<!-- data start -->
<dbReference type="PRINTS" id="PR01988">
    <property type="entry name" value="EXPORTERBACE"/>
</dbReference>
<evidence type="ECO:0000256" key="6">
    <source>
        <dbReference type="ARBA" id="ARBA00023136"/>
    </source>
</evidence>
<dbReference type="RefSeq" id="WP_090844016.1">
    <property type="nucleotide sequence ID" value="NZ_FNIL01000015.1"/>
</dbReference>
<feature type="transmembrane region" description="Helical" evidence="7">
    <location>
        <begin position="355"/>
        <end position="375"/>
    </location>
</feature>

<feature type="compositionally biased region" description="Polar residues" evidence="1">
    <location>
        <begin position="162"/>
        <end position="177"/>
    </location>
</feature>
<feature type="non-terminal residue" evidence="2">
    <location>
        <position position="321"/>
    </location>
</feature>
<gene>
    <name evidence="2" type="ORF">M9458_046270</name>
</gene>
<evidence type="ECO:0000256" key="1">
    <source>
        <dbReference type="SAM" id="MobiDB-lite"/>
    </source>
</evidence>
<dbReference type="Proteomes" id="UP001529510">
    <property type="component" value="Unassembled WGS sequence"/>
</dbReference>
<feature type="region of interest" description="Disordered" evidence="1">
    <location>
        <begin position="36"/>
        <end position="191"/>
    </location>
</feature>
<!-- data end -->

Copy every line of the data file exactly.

<dbReference type="PRINTS" id="PR01988">
    <property type="entry name" value="EXPORTERBACE"/>
</dbReference>
<evidence type="ECO:0000256" key="6">
    <source>
        <dbReference type="ARBA" id="ARBA00023136"/>
    </source>
</evidence>
<dbReference type="RefSeq" id="WP_090844016.1">
    <property type="nucleotide sequence ID" value="NZ_FNIL01000015.1"/>
</dbReference>
<feature type="transmembrane region" description="Helical" evidence="7">
    <location>
        <begin position="355"/>
        <end position="375"/>
    </location>
</feature>

<feature type="compositionally biased region" description="Polar residues" evidence="1">
    <location>
        <begin position="162"/>
        <end position="177"/>
    </location>
</feature>
<feature type="non-terminal residue" evidence="2">
    <location>
        <position position="321"/>
    </location>
</feature>
<gene>
    <name evidence="2" type="ORF">M9458_046270</name>
</gene>
<evidence type="ECO:0000256" key="1">
    <source>
        <dbReference type="SAM" id="MobiDB-lite"/>
    </source>
</evidence>
<dbReference type="Proteomes" id="UP001529510">
    <property type="component" value="Unassembled WGS sequence"/>
</dbReference>
<feature type="region of interest" description="Disordered" evidence="1">
    <location>
        <begin position="36"/>
        <end position="191"/>
    </location>
</feature>